AP

Thanks to a Virginia lawsuit, we now know just how many people have had their visas revoked as a result of President Trump's Muslim ban: a staggering 100,000.

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The state of Virginia has been given the green light to join an existing lawsuit against the ban after a federal judge ruled in favor of a motion by Attorney General Mark Herring on Friday.

According to the Virginian-Pilot newspaper, Virginia will join a suit filed on behalf of two Yemeni brothers' denied entry to the U.S. while attempting to visit their father. AG Herring has indicated that he will push the case's initial parameters to address holders of student and work visas, as well as refugees.

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What would that expansion entail? During Friday's hearing, an attorney for the government was forced to admit to 100,000 cases of visas having been revoked as a result of Trump's executive order—an incredibly high number when you think about the White House's efforts to downplay the scope of the ban (White House Press Secretary Sean Spicer claimed that just "109 [people] were temporarily inconvenienced for the safety of us all" during one press conference.)

The suit was initially filed on behalf of Tareq and Ammar Aqel Mohammad, two Muslim brothers traveling to Flint, MI on IR2 ("immediate relative") visas to visit their father, an American citizen. According to the brothers, they were denied access to a connecting flight at Dulles airport and were "handcuffed, detained [and] forced to sign papers that they neither read nor understood,"—specifically, what's known as "Record of Abandonment of Lawful Permanent Resident Status" papers, which essentially nullified their travel visas and barred them from eventually being issued green cards.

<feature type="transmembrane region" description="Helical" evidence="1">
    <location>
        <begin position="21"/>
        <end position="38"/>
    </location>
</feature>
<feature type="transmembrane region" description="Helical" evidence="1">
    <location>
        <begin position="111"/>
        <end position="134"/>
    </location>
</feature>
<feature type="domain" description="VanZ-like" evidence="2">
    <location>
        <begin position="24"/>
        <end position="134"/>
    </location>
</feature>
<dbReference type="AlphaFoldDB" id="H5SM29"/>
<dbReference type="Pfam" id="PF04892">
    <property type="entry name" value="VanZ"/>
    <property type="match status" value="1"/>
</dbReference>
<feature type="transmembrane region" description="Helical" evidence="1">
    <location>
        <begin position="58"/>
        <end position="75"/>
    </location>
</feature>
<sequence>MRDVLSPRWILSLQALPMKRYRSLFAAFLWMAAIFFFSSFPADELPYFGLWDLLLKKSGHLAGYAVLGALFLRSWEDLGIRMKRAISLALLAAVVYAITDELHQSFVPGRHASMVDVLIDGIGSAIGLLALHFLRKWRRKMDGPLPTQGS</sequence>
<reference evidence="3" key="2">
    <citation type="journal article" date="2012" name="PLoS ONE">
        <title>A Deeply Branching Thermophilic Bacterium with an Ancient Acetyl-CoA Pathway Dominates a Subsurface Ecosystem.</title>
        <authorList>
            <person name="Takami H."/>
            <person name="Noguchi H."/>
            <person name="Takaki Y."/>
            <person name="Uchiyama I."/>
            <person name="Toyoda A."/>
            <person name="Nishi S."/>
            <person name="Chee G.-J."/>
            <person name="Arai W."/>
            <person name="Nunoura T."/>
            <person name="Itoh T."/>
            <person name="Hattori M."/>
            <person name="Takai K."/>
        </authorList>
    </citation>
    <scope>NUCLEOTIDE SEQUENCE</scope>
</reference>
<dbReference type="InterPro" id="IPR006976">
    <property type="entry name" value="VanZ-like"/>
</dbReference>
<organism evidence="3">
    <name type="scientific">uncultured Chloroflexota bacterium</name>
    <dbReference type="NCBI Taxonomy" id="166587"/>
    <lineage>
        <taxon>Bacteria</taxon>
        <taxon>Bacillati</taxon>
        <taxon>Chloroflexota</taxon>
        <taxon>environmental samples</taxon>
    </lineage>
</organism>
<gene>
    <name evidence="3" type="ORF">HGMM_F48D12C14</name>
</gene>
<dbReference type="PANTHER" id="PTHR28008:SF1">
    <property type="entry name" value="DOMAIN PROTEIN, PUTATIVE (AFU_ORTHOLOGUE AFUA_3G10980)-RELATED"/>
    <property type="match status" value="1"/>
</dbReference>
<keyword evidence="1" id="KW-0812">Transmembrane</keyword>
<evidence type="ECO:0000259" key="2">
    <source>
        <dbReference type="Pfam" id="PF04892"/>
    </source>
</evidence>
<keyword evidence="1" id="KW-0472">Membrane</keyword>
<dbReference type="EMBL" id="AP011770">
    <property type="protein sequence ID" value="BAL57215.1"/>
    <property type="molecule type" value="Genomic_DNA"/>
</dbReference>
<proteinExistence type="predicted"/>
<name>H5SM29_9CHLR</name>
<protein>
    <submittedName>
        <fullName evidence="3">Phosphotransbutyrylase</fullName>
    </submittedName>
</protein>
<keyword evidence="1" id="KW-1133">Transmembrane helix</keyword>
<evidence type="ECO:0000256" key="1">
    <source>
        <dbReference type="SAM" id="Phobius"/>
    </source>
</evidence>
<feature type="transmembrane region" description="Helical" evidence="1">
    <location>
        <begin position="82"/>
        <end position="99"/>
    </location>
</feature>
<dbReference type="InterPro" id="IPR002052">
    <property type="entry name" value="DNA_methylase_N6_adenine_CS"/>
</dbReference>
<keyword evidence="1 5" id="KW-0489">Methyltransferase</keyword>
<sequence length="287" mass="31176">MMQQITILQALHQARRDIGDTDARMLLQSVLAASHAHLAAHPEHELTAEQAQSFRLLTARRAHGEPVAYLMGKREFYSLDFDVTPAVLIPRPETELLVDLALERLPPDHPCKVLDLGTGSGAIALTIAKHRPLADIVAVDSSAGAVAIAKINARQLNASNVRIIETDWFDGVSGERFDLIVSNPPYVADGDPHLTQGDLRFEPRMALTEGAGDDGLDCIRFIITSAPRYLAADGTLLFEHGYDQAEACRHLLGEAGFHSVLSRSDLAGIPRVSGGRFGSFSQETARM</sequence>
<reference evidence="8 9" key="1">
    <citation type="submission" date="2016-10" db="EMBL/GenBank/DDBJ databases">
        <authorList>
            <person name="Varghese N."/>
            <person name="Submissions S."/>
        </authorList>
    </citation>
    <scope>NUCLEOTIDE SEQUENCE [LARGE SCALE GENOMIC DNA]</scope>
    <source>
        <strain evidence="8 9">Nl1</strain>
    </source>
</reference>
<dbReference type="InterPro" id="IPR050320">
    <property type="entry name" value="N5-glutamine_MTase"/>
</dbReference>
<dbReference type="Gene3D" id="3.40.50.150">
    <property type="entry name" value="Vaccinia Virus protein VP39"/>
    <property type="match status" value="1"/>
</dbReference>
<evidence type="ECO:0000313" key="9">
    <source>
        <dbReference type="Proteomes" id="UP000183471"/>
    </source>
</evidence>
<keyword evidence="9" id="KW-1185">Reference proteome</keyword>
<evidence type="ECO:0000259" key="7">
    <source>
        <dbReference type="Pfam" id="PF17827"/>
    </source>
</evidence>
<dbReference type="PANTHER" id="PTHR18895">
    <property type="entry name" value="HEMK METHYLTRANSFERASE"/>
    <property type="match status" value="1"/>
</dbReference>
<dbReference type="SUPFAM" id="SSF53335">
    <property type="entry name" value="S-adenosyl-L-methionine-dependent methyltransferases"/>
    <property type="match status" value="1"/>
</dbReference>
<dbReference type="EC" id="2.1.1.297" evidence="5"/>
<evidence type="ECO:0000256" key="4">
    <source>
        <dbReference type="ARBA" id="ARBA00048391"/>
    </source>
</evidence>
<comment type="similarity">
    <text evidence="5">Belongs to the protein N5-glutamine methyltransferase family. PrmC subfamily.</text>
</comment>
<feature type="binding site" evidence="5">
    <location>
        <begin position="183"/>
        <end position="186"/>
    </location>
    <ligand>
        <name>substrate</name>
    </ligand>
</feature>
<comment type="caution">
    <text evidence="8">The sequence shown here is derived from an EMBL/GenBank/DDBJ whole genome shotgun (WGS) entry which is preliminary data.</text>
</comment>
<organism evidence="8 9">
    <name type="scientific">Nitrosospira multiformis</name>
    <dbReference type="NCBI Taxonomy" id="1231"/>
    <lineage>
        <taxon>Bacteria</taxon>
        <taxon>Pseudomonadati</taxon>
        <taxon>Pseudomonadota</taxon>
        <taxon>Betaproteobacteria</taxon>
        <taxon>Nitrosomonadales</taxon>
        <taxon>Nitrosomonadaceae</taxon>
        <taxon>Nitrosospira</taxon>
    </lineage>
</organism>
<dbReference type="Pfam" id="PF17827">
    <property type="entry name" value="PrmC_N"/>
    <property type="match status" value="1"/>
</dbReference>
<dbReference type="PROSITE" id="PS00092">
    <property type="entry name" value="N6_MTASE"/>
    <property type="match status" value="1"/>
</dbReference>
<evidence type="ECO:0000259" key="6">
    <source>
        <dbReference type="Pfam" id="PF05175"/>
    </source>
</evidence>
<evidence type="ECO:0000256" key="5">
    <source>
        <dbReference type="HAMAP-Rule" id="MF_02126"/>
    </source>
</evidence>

Instead, the brothers were "placed onto a return flight to Ethiopia just two and a half hours after their landing," the suit claims.

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The judge who presided the case on Friday slammed the results of Trump's executive order as "chaos," explaining, "It was not clear at all that thought was put into it as should be."

According to the Virginian Pilot, pretrial motions ahead of Friday's hearing suggested that the brother's specific status may have been settled per an agreement with the government.